Stomach Stapling vs. Stomach Folding2018-09-04T19:56:04+00:00

Stomach Stapling vs. Stomach Folding

Stomach Stapling (Vertical Banded Gastrectomy)

A Lighter Me does not recommend the stomach stapling procedure. A gastric sleeve operation is more affordable and often has less complications.

Overview

Vertical banded gastrectomy is one of the oldest forms of surgery for weight loss. It is used to limit the amount of food that can be eaten. It does not alter any part of the digestive process, and none of the stomach is removed. During this procedure, the upper part of the stomach near the esophagus is stapled vertically. This creates a small pouch. The rest of the stomach is then banded, leaving a small opening at the bottom of the small pouch, which opens into the larger portion of the stomach. A mesh or plastic tissue is placed around the small opening to prevent stretching. This process is known as a restrictive surgery because it limits the amount of food that can be consumed at one time, which causes patients to feel fuller faster. After surgery, most meals must be limited to approximately one ounce. This surgery does not typically cause malnutrition or dumping syndrome. The entire procedure typically lasts between 3 and 4 hours. Vertical banded gastrectomy surgery is reversible, but the procedure to do so is quite complex.

Patient Eligibility

In general, candidates for this procedure will either have a BMI over 40 or a BMI between 35 and 40 plus weight-related health problems. Women who are 80 pounds over their goal weight and men who are 100 pounds over their goal weight are also good candidates for this surgery.

Average Weight Loss Results

On average, most patients are able to lose approximately 50 to 60 percent of their excess body weight after one year. Weight gain can happen easily if the patient does not adhere to consuming very small portions of food and drinks.

Recovery Time

If the surgery is performed laparoscopically, the patient will need to remain in the hospital for 2 or 3 days. If it is performed in an open surgery, then the hospital stay is longer, usually 4 or 5 days. Patients will initially need to follow a liquid diet and gradually move onto thicker liquids and soft foods. After about one month, most patients are able to eat solid foods and return to normal activities.

Common Side Effects

Patients may experience side effects such as reflux, stomal stenosis, incisional hernia, staple-line disruption, intolerance to the band, gastric leak, bleeding, fistulas, pulmonary embolus, and peritonitis. More commonly, side effects such as vomiting can occur if a strict diet is not followed, if food is not chewed properly, or if food is eaten too quickly.

Cost

The average cost of this procedure is $20,000 to $25,000. Insurance may cover a portion of the cost.\

References:
https://obesitynewstoday.com/vertical-banded-gastroplasty/
https://www.hopkinsmedicine.org/healthlibrary/test_procedures/gastroenterology/gastric_stapling_restrictive_surgery_procedure_92,p07989

Stomach Folding

A Lighter Me does not recommend the stomach folding surgery. For a better option, speak with one of our coordinators about a gastric sleeve surgery.

Overview

Stomach folding, also known as gastric plication, is a relatively new procedure that is considered experimental and is performed laparoscopically. It is a minimally invasive surgery, and it usually takes just about an hour to complete. During the procedure, the surgeon makes five small incisions in the abdomen in order to reach the stomach. The surgeon then folds the stomach into a smaller, more compact size, typically reducing its volume by about 70 percent. Depending on the size of the stomach of the patient, the surgeon will do one or two folds, and the folds will be held with non-absorbable sutures. This surgery is potentially reversible, so if the stomach needs to be returned to its original size for any reason, that will most likely be possible. With a smaller stomach, patients typically feel fuller faster, and they often have a decrease in appetite as well. This surgery does not usually result in any severe food restrictions. With surgery and lifestyle changes, many patients are able to reduce or eliminate their need for blood pressure, diabetes, and depression medications.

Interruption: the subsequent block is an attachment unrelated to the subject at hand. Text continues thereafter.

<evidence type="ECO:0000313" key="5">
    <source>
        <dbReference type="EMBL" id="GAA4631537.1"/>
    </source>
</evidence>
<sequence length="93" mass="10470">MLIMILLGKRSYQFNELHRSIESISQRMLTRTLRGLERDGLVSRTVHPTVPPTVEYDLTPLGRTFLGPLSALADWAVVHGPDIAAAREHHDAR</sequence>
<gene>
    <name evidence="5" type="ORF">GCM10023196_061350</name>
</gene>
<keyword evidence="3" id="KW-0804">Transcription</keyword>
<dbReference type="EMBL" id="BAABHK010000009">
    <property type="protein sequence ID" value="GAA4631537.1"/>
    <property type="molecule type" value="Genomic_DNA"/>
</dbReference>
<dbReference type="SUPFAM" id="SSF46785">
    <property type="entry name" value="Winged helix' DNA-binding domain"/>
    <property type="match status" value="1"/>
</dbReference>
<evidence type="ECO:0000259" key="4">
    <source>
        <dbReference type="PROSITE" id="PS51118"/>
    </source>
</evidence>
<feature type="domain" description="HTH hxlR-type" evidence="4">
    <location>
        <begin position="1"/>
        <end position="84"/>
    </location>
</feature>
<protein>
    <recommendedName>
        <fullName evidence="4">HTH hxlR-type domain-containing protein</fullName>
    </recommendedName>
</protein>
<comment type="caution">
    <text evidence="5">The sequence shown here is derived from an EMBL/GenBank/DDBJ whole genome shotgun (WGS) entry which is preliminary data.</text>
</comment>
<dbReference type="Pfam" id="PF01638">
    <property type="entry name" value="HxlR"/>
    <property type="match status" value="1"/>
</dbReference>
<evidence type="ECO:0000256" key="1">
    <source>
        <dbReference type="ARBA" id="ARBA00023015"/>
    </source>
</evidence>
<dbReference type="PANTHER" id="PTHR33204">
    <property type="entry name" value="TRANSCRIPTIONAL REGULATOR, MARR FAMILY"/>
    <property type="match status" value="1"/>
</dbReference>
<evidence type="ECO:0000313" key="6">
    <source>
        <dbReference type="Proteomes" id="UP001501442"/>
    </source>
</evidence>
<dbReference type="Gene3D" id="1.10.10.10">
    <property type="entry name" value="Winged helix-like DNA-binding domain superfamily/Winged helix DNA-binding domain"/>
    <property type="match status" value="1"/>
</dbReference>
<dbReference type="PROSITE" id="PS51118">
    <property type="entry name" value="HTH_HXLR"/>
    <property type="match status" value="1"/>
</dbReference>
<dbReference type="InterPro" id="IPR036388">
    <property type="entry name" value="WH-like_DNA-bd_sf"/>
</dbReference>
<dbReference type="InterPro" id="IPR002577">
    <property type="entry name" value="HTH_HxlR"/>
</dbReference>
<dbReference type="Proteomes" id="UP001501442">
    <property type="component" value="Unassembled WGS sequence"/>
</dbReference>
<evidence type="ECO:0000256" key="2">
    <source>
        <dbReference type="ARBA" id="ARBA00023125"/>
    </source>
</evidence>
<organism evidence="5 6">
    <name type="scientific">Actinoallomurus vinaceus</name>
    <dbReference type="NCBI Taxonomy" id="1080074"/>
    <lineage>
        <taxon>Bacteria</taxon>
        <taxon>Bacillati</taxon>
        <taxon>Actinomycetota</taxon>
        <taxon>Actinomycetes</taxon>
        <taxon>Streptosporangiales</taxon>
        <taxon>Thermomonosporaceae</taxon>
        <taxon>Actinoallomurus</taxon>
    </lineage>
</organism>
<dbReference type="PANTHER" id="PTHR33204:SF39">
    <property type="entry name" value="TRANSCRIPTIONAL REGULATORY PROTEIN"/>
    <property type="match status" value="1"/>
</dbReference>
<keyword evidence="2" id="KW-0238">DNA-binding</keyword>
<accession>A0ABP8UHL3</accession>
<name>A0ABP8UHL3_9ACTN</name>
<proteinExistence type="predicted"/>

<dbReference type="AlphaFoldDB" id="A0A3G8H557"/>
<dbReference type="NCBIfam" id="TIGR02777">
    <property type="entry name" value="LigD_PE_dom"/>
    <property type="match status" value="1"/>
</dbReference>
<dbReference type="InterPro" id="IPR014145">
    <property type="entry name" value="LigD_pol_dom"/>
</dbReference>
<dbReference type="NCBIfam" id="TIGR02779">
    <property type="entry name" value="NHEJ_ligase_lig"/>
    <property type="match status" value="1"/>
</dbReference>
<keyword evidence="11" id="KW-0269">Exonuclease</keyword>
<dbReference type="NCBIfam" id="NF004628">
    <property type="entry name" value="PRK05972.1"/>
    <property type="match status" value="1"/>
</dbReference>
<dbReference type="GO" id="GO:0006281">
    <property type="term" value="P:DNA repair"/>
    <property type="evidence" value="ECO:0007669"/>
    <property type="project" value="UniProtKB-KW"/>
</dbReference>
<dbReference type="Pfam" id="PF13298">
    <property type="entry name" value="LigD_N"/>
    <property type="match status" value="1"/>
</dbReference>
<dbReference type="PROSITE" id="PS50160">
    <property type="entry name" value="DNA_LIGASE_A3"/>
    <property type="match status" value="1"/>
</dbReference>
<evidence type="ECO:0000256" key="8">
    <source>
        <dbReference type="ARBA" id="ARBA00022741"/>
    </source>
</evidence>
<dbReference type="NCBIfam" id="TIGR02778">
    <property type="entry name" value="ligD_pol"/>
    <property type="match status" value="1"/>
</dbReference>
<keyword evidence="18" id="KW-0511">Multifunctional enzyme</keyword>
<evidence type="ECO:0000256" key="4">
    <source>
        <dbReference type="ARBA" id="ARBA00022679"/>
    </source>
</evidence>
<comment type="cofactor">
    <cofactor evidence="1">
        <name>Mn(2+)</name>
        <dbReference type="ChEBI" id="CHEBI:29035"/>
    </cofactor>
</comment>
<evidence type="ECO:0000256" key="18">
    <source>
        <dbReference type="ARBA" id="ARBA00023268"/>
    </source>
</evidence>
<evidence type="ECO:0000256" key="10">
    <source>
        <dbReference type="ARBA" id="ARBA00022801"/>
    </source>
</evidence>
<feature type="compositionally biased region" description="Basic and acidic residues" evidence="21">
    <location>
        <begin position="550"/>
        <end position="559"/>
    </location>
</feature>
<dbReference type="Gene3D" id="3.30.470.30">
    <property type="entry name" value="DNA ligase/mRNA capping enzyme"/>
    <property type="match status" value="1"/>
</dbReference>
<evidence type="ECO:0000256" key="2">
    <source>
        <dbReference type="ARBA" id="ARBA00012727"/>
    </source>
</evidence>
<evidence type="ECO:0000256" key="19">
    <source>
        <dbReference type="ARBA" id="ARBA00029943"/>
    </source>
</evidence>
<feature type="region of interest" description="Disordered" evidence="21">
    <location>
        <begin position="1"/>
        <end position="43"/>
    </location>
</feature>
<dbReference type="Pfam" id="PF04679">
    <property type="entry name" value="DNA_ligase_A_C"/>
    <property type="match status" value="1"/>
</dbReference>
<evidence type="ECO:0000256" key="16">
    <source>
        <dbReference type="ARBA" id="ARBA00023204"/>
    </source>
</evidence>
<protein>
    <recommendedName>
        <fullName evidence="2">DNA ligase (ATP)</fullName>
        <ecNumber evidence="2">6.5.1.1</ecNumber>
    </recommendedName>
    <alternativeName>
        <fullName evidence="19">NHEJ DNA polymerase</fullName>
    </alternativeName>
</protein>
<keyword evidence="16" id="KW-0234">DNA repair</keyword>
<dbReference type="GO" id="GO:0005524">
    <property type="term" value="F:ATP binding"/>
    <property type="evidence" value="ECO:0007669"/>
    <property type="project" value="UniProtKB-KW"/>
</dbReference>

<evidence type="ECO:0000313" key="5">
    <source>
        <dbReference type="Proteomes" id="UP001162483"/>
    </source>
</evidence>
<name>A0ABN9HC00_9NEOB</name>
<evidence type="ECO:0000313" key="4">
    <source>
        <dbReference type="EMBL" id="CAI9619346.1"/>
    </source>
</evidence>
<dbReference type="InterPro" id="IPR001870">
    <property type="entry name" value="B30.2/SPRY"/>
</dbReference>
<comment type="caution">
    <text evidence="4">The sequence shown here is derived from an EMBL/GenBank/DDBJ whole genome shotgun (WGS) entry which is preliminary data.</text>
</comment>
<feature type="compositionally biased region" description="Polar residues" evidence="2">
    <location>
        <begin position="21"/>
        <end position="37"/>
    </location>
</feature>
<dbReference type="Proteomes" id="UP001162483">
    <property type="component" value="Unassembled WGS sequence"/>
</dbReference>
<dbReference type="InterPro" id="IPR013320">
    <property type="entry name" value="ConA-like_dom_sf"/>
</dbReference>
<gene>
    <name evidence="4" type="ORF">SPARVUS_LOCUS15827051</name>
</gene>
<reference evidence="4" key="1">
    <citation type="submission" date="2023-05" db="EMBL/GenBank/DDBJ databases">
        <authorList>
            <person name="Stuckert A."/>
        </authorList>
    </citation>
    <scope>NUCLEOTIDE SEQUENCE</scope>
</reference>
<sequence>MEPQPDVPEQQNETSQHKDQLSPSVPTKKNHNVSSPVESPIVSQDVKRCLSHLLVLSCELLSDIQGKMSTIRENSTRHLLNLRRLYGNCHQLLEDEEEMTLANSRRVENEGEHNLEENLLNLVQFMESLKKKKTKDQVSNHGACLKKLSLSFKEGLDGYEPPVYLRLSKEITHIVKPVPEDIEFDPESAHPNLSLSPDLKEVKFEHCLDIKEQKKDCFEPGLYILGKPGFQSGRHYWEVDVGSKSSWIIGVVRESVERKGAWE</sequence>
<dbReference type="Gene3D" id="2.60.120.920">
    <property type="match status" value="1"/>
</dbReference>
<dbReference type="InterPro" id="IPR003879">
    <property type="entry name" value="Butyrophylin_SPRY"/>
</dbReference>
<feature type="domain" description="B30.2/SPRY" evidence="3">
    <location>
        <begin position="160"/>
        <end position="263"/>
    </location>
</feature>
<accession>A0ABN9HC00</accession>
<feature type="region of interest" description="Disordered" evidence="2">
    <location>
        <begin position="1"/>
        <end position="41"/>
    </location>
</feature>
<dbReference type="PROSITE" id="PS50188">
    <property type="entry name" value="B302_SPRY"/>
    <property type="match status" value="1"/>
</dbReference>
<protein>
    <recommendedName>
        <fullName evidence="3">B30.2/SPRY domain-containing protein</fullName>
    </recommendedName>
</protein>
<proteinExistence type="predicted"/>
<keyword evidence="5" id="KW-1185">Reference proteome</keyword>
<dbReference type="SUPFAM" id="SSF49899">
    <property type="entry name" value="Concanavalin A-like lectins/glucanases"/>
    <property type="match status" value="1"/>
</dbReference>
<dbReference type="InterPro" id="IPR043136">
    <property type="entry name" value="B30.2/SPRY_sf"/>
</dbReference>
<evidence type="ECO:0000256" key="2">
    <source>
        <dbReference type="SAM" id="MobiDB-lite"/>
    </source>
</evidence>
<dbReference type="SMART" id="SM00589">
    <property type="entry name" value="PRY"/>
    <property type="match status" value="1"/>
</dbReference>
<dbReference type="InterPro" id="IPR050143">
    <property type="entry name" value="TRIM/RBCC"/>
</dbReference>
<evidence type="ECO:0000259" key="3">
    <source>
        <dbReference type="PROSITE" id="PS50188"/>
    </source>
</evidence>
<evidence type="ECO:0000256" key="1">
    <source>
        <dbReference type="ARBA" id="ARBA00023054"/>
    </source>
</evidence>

Patient Eligibility

In order to be eligible for this surgery, individuals must have a BMI of at least 27. The ideal candidate will have a BMI of 40 or more, or they will have a BMI over 35 with at least one weight-related health problem.

Average Weight Loss Results

Patients can typically lose 2 pounds per week after the completion of this procedure. In total, most patients lose between 40 and 60 percent of their excess body weight within a year.

Recovery Time

Patients often must stay in the hospital for a day or two after the surgery, but within a week, they can usually return to work. Full recovery takes about 4 weeks. The first 2 weeks after surgery, the patient is required to consume an all liquid diet. The patient will then be able to add in thicker liquids, yogurt, and fruit. Eventually, regular foods can be consumed, but most people are only able to eat up to four spoonfuls of food per meal.

Common Side Effects

The most common side effects are nausea and vomiting, but oral medication can be given to minimize these effects. Even without medication, these side effects typically disappear within a week.

Cost

The average cost of stomach folding is approximately $10,000 to $15,000. Insurance does not typically cover this procedure.

References:
https://health.ucsd.edu/news/releases/Pages/2012-03-09-stomach-origami.aspx